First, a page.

Method category: Evaluative product experiment
How to Use This in GLIDR
A Wizard of Oz test involves setting up a way for humans to manually perform a task in your product that you later want to automate, but for now don't have the technology or other capabilities for doing so. The users don't know that humans are performing their tasks manually, so to them it feels like "magic"; later on, if it is successful, you can decide if you want to invest the time in automating these same features.
In GLIDR, a Wizard of Oz test is an Experiment that will involve quite a bit of preparation and set-up. In the Plan phase, decide what level of engagement, growth, or other user metric you want to hit. This is also when you should figure out how exactly you will simulate the "automated" aspect of your product and who will be performing these tasks. In the Run phase, keep track of your key metrics via Evidence - Other as you simulate your product features to your users. Once you've gathered sufficient Evidence, move it to Analyze and figure out which pieces of the product to begin automating, which to remove, which to add, etc.
Learn more about each of those aspects of GLIDR:
Wizard of Oz
Article excerpted from The Real Startup Book
The Wizard of Oz (WOZ) test involves one or more individuals simulating fully functioning product features without the use of technology. All inputs, outputs, and algorithms are performed manually by humans, but without the knowledge of the customer. This allows entrepreneurs to test a complete solution and gain accurate customer feedback without the cost of building a complex, fully automated solution. It is often confused with concierge testing.
- Which features will provide the best solution?
- Value proposition
The WOZ test is a well-known experiment from the 1970s. It involves one or more humans, so called wizards, who manually simulate the functionality of a product. However, the wizards are hidden so that the user does not know that someone is manually doing the work.
WOZ is not a "quick and dirty" prototyping method as it requires a high commitment of resources. Depending on the test there can be more than one wizard (human) interacting "behind the curtains" with the customers. The time commitment also heavily depends on the task domain and the number of users exposed to the product. For instance, categorizing images by a wizard (human) is easier and faster than transcribing voice for speech recognition. Hence the time commitment can vary from days to even several weeks.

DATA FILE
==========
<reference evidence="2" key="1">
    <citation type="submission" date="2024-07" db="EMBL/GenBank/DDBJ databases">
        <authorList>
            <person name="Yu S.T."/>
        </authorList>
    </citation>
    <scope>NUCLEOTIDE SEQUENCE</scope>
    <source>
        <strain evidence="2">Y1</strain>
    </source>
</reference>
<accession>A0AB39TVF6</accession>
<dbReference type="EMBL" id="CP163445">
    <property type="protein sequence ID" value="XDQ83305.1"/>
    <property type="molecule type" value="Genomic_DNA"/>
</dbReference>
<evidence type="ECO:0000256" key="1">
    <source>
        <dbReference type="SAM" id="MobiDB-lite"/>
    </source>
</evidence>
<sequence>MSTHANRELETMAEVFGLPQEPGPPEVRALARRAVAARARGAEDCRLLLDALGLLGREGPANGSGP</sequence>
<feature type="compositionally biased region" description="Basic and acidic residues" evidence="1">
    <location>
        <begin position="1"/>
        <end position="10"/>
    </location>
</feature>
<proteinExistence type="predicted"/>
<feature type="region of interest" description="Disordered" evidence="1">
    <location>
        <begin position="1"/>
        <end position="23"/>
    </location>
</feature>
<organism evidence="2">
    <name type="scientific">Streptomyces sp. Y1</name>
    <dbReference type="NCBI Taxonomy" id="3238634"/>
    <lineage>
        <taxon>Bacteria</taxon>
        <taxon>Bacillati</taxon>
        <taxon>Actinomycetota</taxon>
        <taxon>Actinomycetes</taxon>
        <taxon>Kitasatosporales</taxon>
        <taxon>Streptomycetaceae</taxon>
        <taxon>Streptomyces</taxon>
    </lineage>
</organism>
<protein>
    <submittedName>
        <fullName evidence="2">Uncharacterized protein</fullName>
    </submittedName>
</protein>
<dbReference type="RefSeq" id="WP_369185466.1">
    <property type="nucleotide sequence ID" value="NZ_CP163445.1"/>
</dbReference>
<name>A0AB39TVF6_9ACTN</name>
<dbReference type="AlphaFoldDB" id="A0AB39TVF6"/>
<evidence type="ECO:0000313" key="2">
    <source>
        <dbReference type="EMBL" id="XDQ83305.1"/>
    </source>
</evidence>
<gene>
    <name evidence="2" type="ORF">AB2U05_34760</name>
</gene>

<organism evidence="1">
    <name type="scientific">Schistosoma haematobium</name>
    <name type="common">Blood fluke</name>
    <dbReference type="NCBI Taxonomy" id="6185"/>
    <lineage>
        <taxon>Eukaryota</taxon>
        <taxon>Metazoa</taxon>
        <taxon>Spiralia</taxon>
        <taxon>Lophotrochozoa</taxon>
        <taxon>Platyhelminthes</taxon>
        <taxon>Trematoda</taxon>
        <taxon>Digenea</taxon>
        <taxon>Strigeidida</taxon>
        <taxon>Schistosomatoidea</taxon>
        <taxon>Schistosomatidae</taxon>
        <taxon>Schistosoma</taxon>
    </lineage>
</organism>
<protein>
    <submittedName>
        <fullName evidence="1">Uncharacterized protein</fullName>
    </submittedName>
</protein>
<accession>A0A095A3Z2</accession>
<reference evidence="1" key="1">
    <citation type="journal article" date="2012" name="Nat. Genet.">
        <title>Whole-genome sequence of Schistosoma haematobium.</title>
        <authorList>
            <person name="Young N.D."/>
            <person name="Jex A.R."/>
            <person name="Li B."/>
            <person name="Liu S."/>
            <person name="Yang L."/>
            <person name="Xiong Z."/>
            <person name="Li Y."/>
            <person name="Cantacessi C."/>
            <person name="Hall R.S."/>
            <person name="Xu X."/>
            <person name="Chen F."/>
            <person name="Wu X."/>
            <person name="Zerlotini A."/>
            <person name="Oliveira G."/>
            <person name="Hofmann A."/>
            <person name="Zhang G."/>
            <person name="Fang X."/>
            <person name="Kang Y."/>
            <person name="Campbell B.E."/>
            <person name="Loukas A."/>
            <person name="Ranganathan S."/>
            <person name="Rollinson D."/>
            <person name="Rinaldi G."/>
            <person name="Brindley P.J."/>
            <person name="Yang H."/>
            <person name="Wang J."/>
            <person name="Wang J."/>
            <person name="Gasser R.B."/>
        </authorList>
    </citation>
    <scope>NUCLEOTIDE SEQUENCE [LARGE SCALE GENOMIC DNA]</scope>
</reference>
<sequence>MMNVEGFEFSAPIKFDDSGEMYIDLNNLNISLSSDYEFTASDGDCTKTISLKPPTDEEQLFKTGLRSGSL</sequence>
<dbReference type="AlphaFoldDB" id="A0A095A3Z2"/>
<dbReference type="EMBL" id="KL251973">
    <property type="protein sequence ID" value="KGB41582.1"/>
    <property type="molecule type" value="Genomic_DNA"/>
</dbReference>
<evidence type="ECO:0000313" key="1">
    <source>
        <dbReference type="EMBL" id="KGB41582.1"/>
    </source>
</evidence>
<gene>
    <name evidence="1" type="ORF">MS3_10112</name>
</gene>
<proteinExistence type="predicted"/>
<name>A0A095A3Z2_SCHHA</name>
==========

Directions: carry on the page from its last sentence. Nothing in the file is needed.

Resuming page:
- Build a prototype of your product without the fancy algorithms/technology.
- Allocate at least one person (the “Wizard” behind the curtains) who simulates the interactive behavior of the product.
- Show your product to your users and let them use it.
- Collect data to see if your product delivers value to your users.
The WOZ test can provide valuable information, especially quantitative data. We can also gather information about the nature of interaction with our product. Summarize all observations and use the insights to adjust our solution accordingly.
- Sampling bias: See concierge test
- Confirmation bias: See concierge test
- “Be lazy. If you can hire five interns to fake a feature, don’t bother coding it.” @TriKro
- “The Wizard of Oz method is for evaluating a solution hypothesis.” @TriKro
- “Pareto Principle + Wizard of Oz Experiment is all you need to invest your time in a successful business” @andreftavares
- Got a tip? Add a tweetable quote by emailing us: firstname.lastname@example.org
- Harvard Business Review: Aardvark
- Fast Company: Cardmunch
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- GrasshopperHerder: What Type of Lean Startup Experiment Should I Run?
- Roskilde University—Centre for Cognitive Science: Wizard of Oz Prototyping: When and How?
- Y Combinator: The Wizard of Oz Approach
- Quora: What are the pros and cons of "Wizard of Oz testing"?
- Usability Net: Wizard of Oz
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